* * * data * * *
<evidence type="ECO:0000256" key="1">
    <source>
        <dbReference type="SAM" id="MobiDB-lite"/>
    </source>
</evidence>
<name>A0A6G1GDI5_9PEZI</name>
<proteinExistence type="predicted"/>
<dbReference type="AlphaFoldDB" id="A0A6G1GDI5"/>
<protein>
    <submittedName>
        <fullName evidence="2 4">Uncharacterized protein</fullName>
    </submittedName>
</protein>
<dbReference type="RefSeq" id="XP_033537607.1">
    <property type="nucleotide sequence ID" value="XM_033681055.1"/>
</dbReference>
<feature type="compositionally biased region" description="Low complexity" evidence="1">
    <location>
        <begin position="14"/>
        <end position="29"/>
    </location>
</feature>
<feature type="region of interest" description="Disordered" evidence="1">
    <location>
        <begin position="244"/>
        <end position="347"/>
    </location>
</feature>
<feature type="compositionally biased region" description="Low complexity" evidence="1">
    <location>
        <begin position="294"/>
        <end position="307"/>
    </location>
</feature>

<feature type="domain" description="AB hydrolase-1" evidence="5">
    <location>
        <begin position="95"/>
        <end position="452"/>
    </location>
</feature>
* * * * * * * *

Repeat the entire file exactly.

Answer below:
<evidence type="ECO:0000256" key="1">
    <source>
        <dbReference type="SAM" id="MobiDB-lite"/>
    </source>
</evidence>
<name>A0A6G1GDI5_9PEZI</name>
<proteinExistence type="predicted"/>
<dbReference type="AlphaFoldDB" id="A0A6G1GDI5"/>
<protein>
    <submittedName>
        <fullName evidence="2 4">Uncharacterized protein</fullName>
    </submittedName>
</protein>
<dbReference type="RefSeq" id="XP_033537607.1">
    <property type="nucleotide sequence ID" value="XM_033681055.1"/>
</dbReference>
<feature type="compositionally biased region" description="Low complexity" evidence="1">
    <location>
        <begin position="14"/>
        <end position="29"/>
    </location>
</feature>
<feature type="region of interest" description="Disordered" evidence="1">
    <location>
        <begin position="244"/>
        <end position="347"/>
    </location>
</feature>
<feature type="compositionally biased region" description="Low complexity" evidence="1">
    <location>
        <begin position="294"/>
        <end position="307"/>
    </location>
</feature>

<feature type="domain" description="AB hydrolase-1" evidence="5">
    <location>
        <begin position="95"/>
        <end position="452"/>
    </location>
</feature>